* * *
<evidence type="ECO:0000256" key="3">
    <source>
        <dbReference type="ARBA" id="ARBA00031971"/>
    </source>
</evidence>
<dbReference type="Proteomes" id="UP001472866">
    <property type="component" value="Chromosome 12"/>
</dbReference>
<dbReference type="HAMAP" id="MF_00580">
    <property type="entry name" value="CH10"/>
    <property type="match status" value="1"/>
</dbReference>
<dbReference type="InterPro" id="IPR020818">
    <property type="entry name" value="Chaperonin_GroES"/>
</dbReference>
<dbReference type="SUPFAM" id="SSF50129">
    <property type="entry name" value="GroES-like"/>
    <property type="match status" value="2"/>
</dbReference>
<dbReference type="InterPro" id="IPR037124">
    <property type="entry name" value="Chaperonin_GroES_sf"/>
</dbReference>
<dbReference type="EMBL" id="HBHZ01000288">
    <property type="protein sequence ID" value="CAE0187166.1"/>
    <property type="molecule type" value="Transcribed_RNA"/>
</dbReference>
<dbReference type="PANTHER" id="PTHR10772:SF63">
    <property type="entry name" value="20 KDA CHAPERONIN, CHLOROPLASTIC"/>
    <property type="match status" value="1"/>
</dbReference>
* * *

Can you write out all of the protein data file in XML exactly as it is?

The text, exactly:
<evidence type="ECO:0000256" key="3">
    <source>
        <dbReference type="ARBA" id="ARBA00031971"/>
    </source>
</evidence>
<dbReference type="Proteomes" id="UP001472866">
    <property type="component" value="Chromosome 12"/>
</dbReference>
<dbReference type="HAMAP" id="MF_00580">
    <property type="entry name" value="CH10"/>
    <property type="match status" value="1"/>
</dbReference>
<dbReference type="InterPro" id="IPR020818">
    <property type="entry name" value="Chaperonin_GroES"/>
</dbReference>
<dbReference type="SUPFAM" id="SSF50129">
    <property type="entry name" value="GroES-like"/>
    <property type="match status" value="2"/>
</dbReference>
<dbReference type="InterPro" id="IPR037124">
    <property type="entry name" value="Chaperonin_GroES_sf"/>
</dbReference>
<dbReference type="EMBL" id="HBHZ01000288">
    <property type="protein sequence ID" value="CAE0187166.1"/>
    <property type="molecule type" value="Transcribed_RNA"/>
</dbReference>
<dbReference type="PANTHER" id="PTHR10772:SF63">
    <property type="entry name" value="20 KDA CHAPERONIN, CHLOROPLASTIC"/>
    <property type="match status" value="1"/>
</dbReference>